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The Goo at the Center of a Sign Language Interpreter

 

Complex, reflective and passionate, sign language interpreters consider themselves artists. Understanding the creative & humanitarian forces that create the goo at their center enriches the experience of knowing one.

If a sign language interpreter could reach inside and scoop out the goo that makes them who they are, a mixture of artistic judgment, emotional labor, and organic creativity would drip from their fingers.  This genuine house blend is the very essence of who they are and why they’ve chosen to do what they do.

To those who work with, play or love a sign language interpreter, it is important that you not underestimate the power of the goo because, at times, it can rival Yoda’s “force!”

So, what are you in for if you find yourself connected to a sign language interpreter?  Let’s examine the goo and find out!

Artistic Judgment

Always remember that a sign language interpreter sees themselves as a craftsperson, an artist.  They spend hours—even years—honing their skills of observation in order to understand how to most effectively deliver their art.  So, they are a quick read of people and are pros at identifying a person’s motivation.  As a result of this artistic judgment, interpreters easily make connections with the people they come in contact with.

Emotional Labor

As artists with a keen sense of observation, sign language interpreters become expert at investing in people.  They quickly and efficiently invest small increments of emotional labor (personal, professional, linguistic, and cultural mediating micro-decisions) with those they come in contact with.  By doing this, they earn the social currency needed to make adjustments in work environments, achieve consensus among meeting participants, and to deliver experiences that are truly remarkable.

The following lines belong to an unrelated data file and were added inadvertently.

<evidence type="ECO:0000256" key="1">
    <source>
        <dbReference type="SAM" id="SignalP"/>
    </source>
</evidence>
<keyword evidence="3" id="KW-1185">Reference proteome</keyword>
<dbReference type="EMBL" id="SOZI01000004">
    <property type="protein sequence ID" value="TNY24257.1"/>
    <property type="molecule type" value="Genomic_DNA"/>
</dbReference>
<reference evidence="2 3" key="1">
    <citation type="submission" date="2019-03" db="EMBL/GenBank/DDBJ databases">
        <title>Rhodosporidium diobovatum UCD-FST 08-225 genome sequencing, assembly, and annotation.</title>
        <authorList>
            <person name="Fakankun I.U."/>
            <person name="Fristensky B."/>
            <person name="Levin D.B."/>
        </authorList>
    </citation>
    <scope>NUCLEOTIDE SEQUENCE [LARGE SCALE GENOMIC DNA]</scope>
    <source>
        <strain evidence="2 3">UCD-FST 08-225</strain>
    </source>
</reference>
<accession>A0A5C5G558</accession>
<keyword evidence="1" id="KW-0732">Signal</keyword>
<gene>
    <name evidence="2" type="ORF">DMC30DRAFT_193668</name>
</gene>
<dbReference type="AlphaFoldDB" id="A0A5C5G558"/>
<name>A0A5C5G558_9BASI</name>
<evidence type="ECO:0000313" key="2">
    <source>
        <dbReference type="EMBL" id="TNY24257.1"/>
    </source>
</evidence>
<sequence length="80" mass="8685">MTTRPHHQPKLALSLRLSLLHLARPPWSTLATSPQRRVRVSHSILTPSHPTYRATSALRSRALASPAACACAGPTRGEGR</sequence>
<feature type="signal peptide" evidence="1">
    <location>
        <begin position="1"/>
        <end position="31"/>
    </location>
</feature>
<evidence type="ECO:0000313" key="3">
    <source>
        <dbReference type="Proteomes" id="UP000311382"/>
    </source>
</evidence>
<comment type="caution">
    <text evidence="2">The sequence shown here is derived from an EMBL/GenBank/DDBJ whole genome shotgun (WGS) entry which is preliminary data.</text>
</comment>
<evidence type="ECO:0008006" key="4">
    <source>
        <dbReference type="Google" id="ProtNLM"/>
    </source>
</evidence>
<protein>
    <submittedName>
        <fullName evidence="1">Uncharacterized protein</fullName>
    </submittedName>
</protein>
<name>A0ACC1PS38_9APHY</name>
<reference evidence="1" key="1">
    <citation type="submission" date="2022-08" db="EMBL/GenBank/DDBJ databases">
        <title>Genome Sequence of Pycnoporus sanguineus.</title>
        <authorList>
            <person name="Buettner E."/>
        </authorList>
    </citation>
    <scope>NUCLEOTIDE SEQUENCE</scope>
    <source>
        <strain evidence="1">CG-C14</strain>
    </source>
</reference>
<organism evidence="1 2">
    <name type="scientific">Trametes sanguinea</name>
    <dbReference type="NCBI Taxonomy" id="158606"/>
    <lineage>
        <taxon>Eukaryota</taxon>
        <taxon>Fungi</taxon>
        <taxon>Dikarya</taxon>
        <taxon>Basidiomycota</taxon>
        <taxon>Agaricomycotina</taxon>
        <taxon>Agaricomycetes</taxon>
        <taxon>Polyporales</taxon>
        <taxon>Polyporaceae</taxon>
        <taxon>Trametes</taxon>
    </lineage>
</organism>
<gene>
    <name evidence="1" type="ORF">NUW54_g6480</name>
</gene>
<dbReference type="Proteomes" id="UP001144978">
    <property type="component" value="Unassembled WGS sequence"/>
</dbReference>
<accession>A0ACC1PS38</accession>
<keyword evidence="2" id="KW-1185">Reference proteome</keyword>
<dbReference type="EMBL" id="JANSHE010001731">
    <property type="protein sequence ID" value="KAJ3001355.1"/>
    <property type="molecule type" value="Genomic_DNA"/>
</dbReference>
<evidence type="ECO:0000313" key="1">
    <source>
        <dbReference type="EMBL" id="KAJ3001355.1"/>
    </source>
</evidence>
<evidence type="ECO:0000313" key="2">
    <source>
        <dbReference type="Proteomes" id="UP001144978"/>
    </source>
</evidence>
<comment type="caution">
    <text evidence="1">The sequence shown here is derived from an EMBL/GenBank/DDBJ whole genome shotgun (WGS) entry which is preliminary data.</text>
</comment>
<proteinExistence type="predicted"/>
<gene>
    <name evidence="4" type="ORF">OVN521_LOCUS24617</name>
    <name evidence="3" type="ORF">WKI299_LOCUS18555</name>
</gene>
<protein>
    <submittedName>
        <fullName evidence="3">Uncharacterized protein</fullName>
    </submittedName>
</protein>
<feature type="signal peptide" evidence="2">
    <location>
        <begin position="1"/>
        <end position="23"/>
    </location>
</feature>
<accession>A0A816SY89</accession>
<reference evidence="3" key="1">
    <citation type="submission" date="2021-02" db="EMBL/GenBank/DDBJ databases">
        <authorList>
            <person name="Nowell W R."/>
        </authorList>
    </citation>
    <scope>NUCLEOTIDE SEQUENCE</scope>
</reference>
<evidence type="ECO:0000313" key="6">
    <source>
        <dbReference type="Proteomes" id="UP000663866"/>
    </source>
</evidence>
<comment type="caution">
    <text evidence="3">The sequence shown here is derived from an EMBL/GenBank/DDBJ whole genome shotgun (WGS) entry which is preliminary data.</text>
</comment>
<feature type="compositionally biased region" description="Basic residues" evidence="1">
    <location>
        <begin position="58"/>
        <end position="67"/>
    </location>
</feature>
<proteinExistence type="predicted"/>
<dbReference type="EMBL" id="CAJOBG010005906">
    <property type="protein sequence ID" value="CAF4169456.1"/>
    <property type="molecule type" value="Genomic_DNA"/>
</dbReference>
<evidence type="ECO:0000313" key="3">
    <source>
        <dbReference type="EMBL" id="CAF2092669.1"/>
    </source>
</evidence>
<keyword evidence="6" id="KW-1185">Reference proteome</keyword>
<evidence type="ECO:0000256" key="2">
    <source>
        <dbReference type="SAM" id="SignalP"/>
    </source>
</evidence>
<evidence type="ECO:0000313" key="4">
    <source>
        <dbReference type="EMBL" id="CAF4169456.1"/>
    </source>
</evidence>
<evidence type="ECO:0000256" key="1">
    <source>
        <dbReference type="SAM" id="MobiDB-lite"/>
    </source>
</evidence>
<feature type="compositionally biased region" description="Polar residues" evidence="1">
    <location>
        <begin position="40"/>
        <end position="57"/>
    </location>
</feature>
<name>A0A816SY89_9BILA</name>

Organic Creativity

Sign language interpreters are among the naturally creative.  After spending significant time with one, you’ll note they have a high general intelligence and uncanny ability to adapt to nearly every situation.  This is possible because after working long hours in new environments, they follow with periods of reflection.  These moments of creative exploration give interpreters insight into how to better deliver their art and make connections with people in the world.  An interpreter’s inherent creativity is at the root of how and why they are able to comfortably operate in unfamiliar environments.

Goo Ignites Passion

This mixture at the center of an interpreter makes them determined and extremely passionate about their work.  This passion and raw determination serves them well most of the time.  Note, it can be a double edged sword.  On the one hand, a sticktoitiveness sense of being is essential when honing their craft and is critically necessary to survive in their profession.  On the other, it can lead them into advocacy roles that may put their reputation and relationships at risk.  This due to a belief, and perhaps a naïve one, that the interests of humanity will, and should, prevail.

The Take Away